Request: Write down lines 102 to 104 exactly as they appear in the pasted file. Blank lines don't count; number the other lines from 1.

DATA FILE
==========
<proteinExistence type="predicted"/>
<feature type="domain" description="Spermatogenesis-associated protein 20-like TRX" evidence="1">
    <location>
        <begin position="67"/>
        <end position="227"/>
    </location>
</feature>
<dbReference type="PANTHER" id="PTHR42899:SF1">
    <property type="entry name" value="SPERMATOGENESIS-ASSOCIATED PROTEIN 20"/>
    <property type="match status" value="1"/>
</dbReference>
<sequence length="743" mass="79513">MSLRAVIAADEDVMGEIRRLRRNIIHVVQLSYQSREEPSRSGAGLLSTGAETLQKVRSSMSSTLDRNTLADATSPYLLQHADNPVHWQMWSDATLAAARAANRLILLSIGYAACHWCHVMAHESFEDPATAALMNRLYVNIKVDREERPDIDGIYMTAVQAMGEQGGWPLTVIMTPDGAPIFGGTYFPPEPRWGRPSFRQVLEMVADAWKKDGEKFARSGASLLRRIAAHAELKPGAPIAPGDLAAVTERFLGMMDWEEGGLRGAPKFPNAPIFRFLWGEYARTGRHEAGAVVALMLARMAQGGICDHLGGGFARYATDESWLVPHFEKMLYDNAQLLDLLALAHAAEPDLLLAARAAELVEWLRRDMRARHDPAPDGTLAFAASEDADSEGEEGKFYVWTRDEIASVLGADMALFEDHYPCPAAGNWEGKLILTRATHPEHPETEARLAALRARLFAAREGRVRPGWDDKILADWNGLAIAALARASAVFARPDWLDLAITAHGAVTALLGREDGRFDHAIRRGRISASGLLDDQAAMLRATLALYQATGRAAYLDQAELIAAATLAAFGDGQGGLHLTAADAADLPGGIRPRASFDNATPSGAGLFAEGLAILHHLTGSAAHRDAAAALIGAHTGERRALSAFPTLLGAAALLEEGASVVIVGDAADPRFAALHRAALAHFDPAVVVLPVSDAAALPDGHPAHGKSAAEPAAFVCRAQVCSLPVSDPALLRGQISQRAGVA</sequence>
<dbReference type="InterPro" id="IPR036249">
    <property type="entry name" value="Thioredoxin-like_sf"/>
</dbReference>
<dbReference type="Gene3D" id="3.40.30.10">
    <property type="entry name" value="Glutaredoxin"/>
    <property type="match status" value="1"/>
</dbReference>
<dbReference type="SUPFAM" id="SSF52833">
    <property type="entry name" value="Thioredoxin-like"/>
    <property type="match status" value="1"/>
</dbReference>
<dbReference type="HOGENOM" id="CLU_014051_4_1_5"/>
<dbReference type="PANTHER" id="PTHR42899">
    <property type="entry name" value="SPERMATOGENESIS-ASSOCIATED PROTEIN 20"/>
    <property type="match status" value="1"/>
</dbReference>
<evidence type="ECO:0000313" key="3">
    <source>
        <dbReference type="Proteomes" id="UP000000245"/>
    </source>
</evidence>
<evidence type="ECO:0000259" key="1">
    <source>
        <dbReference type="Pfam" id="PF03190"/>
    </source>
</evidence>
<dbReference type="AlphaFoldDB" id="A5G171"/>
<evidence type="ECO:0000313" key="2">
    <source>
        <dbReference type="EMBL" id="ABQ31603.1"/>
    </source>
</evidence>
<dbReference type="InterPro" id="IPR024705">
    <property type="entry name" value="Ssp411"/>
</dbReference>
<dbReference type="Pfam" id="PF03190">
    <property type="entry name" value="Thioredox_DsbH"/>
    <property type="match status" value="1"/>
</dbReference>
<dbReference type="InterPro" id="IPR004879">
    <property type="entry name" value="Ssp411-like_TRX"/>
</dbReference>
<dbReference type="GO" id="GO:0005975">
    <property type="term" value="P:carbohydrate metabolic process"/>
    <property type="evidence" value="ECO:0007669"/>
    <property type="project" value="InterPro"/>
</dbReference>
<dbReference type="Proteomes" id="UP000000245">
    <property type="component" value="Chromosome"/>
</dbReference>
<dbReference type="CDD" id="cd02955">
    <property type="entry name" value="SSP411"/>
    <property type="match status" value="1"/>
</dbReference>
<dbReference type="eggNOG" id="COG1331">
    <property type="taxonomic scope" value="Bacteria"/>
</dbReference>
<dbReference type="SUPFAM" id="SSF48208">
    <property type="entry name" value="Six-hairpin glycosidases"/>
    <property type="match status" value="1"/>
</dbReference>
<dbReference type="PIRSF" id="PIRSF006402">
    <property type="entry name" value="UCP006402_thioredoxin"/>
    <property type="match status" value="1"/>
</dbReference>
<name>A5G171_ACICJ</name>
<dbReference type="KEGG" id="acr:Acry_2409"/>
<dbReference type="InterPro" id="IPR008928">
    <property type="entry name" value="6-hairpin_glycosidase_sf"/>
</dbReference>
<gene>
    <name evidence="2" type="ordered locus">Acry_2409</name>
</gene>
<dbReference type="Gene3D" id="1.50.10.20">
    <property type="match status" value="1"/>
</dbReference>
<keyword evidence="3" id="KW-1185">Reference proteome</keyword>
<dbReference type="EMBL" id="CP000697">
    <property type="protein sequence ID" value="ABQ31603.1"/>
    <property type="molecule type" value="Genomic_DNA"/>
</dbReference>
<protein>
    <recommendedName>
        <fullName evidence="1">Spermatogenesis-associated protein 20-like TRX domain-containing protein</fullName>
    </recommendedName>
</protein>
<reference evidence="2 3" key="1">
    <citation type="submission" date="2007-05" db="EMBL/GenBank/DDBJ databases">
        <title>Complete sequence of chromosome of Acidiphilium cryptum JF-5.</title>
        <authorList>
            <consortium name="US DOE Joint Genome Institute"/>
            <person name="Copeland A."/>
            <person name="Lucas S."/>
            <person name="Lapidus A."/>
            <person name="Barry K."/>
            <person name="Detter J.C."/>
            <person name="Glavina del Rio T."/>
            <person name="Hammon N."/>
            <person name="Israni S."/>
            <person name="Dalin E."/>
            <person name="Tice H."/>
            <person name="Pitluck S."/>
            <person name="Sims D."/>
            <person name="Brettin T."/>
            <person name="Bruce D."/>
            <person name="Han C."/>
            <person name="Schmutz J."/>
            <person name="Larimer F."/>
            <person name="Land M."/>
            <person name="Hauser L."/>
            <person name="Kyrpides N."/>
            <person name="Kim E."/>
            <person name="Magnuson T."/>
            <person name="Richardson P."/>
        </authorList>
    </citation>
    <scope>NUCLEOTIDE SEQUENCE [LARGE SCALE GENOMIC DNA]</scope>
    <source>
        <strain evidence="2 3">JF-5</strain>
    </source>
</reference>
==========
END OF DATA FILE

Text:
        <authorList>
            <consortium name="US DOE Joint Genome Institute"/>
            <person name="Copeland A."/>